The Queen Mary's Dark Harbor celebrated it's 10th anniversary with a vivid opening night, which was nothing short of amazing! The energy of the evening was filled to the brim with excitement and curiosity. The famed haunt has had everything from celebrity appearances, famous musical guests, and even now houses the actual swing ride from Michael Jackson's "Neverland Ranch."
It was the first time I had ever attended Dark Harbor, so I had absolutely zero clue what to expect which I greatly liked. Coming in with a fresh mindset for the scares to come, only heightened the experience.
Upon entry, there was a red carpet with some of the highlighted and seasoned charters from Dark Harbor. These characters have been masterfully woven into the theme of the haunt and continued story-line for each of the Dark Harbor mazes. Some of these characters include: Scary Mary, The Captain, and The Ringmaster. Photo ops were taken and it was fantastic seeing how impeccable the makeup and costume design was for these standout characters.
The entryway catered a fantastic happy hour with delicious drinks and a welcoming ceremony hosted by the charming characters to add to the experience.
The mazes all varied in size, location, and "newness." I decided to try the newest maze first called, "Rogue."
This maze was supposedly themed to tell the tale of "The Captain's" ill-fated experience. While there some fun animatronics involved, the jump-scares were minimal, as well as the overall feeling of the maze was very rushed. For being the latest and freshest maze, I felt as though it lacked the excitement and creativity that I encountered in mazes I went through afterwards. By the end of the evening, I would even consider it my least favorite maze, due to the fact that it felt dull and cumbersome. The immersive foam party at the very end was the best part of the maze, but far from scary.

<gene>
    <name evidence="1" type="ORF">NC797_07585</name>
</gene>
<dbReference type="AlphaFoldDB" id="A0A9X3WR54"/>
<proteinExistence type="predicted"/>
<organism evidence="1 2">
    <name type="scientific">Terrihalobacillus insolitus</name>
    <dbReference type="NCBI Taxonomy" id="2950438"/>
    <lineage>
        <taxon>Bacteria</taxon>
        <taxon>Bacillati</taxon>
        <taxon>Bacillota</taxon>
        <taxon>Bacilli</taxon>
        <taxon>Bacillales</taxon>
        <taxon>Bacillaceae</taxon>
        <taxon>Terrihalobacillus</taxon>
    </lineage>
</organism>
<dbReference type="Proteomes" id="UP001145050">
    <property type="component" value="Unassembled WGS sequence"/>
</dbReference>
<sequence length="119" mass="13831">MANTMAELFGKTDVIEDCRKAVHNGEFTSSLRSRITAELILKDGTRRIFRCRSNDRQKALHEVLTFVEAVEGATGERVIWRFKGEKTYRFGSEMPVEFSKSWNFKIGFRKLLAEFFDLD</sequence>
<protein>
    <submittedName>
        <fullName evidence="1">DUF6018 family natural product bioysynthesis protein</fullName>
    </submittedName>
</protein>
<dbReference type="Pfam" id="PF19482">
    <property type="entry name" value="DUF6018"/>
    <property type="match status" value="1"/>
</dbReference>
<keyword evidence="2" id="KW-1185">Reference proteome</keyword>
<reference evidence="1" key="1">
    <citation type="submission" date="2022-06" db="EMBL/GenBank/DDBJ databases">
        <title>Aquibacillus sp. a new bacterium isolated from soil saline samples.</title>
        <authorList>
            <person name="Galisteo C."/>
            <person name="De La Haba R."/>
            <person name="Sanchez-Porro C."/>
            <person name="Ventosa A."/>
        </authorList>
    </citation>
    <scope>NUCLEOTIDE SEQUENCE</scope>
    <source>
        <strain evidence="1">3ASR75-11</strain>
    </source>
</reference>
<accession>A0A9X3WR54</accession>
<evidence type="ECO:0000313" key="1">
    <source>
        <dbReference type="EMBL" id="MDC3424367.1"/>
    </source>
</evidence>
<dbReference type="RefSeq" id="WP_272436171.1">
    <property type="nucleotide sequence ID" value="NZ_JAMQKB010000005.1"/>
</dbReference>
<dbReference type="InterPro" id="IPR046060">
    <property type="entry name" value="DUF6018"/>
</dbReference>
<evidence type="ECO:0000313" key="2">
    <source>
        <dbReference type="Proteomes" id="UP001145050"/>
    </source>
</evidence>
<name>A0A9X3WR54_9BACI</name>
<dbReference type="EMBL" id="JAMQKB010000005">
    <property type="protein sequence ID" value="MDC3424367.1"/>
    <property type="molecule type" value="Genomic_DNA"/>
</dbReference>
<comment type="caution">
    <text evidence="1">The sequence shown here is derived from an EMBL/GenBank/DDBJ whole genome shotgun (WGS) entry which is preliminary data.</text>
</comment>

The second maze I explored was my absolute favorite and was called the B340.
Not only did this maze allow you onto the ship, but the immersive experience of being thrown into dark areas of the ship (that are knowingly haunted), was incredible. I also found the animatronics and actors throughout the maze were most impressive. Hinging on themes like The Exorcist and Poltergeist, most of the visuals were incredibly creepy and well executed. I was even told to crawl on the floor into a tunnel, unknowingly where I was headed, which was scary and immersive. The other factor of this maze was the music. I can't express how much the music involved made the maze that much more fun, intense, and creepy. It was like a dark dance party met up with a haunted horror movie and had a baby.
The Lullaby Maze was the third maze and what I would consider to be my fourth favorite.
There was a scene that involved the ceiling and the color blue that will forever stick in my mind. The use of lighting and visuals was incredible throughout the entire maze. While Scary Mary made her appearance in the maze, I wouldn't consider it necessarily frightening, but more entertaining and visually stimulating. What I also enjoyed about the mazes that were on ship, such as this one, was that they seemed particularly longer, which made it that much more fun to explore and feel as though you're fully wrapped up in the experience.